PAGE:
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Pendleton Staff and Students Embrace Social Emotional Learning 


With hundreds of students in multiple grade levels, sometimes an elementary school can be an energetic place, some may even say a bit chaotic. But at Sherwood Heights Elementary in Pendleton, Oregon, many visitors comment that the school seems fairly quiet; some even say calm. That’s intentional, says Principal Ronda Smith, and it has taken a lot of time, effort, and work to make it that way and keep it going. 

Smith, along with Sherwood’s teachers, staff, and students, is committed to Social Emotional Learning (SEL), and their focus is evident school-wide. Every morning, teachers spend 30 minutes with their students working on SEL, including self-regulation strategies, mindfulness, breathing techniques, and more, to make the most of learning. Every instructional assistant starts their day with 10 minutes in the cafeteria practicing Brain Smart Start, which teaches proactive, positive activities to support students in being ready to learn. 

If you walk around Sherwood, you will see SEL activities on display, including a Time Machine Mat. This yellow banner attached to the wall enables two students with a conflict to work it out together using SEL strategies they have learned. Trace the Rainbow offers a colorful, tactile experience to help students re-focus. There are other reminders about feelings, safety, taking a deep breath, and wishing others well. Sherwood uses the Purposeful People curriculum and the Conscious Discipline program to help in their SEL work.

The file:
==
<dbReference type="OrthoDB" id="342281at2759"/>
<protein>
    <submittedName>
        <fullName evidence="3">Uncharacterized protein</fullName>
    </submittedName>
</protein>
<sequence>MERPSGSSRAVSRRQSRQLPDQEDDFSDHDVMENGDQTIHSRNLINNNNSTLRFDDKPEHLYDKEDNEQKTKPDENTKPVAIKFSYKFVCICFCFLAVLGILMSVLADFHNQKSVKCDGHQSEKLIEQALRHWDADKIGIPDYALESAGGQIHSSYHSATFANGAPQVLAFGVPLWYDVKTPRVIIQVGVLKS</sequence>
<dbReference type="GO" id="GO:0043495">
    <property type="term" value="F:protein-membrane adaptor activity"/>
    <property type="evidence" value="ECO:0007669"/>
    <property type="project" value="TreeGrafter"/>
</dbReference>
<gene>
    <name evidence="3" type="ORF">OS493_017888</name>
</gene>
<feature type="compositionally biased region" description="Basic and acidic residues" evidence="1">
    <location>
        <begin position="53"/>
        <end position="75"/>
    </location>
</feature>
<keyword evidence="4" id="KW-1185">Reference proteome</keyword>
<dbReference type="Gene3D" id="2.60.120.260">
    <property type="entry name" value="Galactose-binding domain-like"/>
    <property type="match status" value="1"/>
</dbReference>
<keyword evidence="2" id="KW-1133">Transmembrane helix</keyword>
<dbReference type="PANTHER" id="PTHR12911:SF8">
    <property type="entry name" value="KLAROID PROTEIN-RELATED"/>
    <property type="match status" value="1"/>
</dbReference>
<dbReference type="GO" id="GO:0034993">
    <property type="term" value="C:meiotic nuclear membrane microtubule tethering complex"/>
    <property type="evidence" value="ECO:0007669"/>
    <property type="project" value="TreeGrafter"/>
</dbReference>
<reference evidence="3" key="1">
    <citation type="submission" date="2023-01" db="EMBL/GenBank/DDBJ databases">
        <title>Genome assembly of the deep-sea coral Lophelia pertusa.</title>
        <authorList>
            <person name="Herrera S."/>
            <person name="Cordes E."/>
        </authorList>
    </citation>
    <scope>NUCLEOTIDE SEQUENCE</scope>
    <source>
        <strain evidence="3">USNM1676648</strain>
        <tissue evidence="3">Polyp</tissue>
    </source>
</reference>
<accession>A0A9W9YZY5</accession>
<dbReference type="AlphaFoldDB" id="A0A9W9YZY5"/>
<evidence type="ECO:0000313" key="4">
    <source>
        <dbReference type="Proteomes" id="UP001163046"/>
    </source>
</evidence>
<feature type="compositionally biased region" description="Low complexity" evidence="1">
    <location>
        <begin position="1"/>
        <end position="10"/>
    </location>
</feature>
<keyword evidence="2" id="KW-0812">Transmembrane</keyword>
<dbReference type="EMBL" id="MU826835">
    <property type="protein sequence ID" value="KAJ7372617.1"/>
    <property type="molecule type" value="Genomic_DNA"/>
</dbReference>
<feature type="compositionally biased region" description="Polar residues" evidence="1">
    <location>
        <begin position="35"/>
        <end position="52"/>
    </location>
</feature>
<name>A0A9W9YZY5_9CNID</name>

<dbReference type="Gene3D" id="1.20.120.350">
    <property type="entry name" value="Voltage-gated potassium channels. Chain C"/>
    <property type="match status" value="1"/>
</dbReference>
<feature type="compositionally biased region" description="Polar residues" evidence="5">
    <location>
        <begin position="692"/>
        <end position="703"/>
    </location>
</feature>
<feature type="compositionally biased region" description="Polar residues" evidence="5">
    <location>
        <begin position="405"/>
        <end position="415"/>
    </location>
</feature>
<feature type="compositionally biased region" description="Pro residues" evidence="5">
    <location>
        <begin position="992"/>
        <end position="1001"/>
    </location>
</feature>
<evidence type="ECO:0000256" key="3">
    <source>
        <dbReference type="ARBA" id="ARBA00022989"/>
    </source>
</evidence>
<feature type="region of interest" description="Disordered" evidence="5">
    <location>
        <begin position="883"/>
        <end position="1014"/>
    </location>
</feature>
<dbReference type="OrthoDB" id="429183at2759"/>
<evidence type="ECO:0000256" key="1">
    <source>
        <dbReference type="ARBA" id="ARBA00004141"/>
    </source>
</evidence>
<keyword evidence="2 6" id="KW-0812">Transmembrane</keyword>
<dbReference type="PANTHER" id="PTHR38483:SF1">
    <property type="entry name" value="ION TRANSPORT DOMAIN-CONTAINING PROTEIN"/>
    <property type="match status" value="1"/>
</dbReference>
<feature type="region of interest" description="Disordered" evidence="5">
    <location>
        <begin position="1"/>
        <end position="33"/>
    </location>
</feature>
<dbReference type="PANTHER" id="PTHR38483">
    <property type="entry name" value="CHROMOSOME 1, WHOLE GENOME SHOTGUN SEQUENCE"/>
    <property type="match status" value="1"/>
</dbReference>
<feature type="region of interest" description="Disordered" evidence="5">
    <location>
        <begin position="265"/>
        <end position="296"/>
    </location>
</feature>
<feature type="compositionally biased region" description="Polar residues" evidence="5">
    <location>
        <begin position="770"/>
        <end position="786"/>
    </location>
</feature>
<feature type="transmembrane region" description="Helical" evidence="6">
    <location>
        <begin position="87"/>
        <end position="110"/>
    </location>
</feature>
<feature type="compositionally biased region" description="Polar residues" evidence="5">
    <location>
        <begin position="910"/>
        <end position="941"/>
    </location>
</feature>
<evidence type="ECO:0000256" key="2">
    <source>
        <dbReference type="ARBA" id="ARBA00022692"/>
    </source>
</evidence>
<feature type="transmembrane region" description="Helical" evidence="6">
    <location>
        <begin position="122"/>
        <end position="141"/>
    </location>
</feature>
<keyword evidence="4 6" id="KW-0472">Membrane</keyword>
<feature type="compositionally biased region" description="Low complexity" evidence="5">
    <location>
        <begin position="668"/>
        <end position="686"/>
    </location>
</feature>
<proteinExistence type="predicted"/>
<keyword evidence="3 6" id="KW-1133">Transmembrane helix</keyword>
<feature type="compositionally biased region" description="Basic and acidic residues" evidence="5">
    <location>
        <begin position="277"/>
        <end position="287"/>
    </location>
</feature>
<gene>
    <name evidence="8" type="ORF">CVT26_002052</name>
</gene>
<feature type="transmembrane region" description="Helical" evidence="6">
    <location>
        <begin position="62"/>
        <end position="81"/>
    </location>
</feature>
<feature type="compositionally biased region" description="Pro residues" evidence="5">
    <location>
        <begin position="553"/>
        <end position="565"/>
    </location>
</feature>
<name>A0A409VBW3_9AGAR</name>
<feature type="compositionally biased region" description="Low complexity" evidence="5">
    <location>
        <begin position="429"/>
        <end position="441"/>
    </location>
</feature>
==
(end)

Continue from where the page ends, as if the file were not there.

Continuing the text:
Smith said trauma-informed practices and SEL create a consistent, positive climate at school, which helps students be ready to learn and stay focused even when stressful situations occur. “Yes, students will have behavior issues and get off task, but when we respond with positive intent and strategies, we help students refocus on learning rather than removing them from education,” Smith said.

Detailed routines, clear rules, expectations, and intentional commitment by staff and students contribute to a successful learning climate. Smith said that when you create a safe, predictable environment for humans, it’s confidence and self-esteem building, even for adults.

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